• Include a brief introduction about yourself & background
  • Discuss science interests & experiences

    Projects

    YoungScholars1
    phYSics Young Scholars :: Project # 1
    Development of a Radiation Hard Zero Degree Calorimeter (ZDC) for the ATLAS Experiment at the Large Hadron Collider (LHC) at CERN

    The Zero Degree Calorimeter measures the energy of nuclear fragments resulting from nucleus-nucleus collisions at the center of the ATLAS experiment at LHC.The ZDC is subject to high radiation exposures and optical detector elements in the ZDC that are damaged by radiation driven processes and require replacement. The NPL is developing a new ZDC based on liquid radiator materials, improving the radiation hardness of the detector. One set of two new prototypes were tested with 30 GeV and 150 GeV led-nucleus beams at the SPS in December 2016. The summer research project will study the structure and chemical composition of optical ZDC components after irradiation. Our goal is to understand the radiation driven chemistry that leads to the degradation of the optical properties.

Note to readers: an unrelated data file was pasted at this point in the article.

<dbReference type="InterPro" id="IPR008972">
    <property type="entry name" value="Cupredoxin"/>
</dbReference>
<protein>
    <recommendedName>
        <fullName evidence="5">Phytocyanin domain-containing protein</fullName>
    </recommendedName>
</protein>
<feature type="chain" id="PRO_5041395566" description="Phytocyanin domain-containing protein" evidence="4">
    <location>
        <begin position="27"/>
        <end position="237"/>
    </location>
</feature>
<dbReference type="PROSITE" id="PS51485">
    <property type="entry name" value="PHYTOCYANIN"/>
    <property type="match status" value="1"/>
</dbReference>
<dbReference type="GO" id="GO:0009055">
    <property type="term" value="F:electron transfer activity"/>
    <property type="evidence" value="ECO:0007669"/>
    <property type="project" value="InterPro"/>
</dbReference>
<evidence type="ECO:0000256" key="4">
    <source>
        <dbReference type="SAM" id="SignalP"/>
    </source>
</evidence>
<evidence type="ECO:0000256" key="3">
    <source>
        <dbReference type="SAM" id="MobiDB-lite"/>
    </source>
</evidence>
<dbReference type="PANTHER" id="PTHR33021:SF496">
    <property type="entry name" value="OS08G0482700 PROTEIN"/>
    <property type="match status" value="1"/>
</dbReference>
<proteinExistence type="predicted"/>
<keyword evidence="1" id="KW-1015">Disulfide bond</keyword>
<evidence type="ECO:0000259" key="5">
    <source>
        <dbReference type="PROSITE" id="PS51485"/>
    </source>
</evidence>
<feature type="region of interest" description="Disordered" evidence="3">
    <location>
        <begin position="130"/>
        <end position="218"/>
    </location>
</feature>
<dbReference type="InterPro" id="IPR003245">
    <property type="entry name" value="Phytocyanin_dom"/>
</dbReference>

YoungScholars2
    phYSics Young Scholars :: Project # 2
    Development of low background NaI detectors

    Astrophysical observations have provided convincing evidence of the existence of dark matter, yet very little is known about these mysterious particles. At UIUC, we are working on the development of ultra-low background NaI detectors, which can be used to "see" dark matter signals at underground locations. We are particularly interested in testing the annual modulation signals observed by the DAMA collaboration. In the summer, the Young Scholar will learn how to calibrate the NaI crystals and how to measure their intrinsic radioactive backgrounds. They will also work on pulse shape analysis to discriminate gamma and alpha signals.

    YoungScholars3
    phYSics Young Scholars :: Project # 3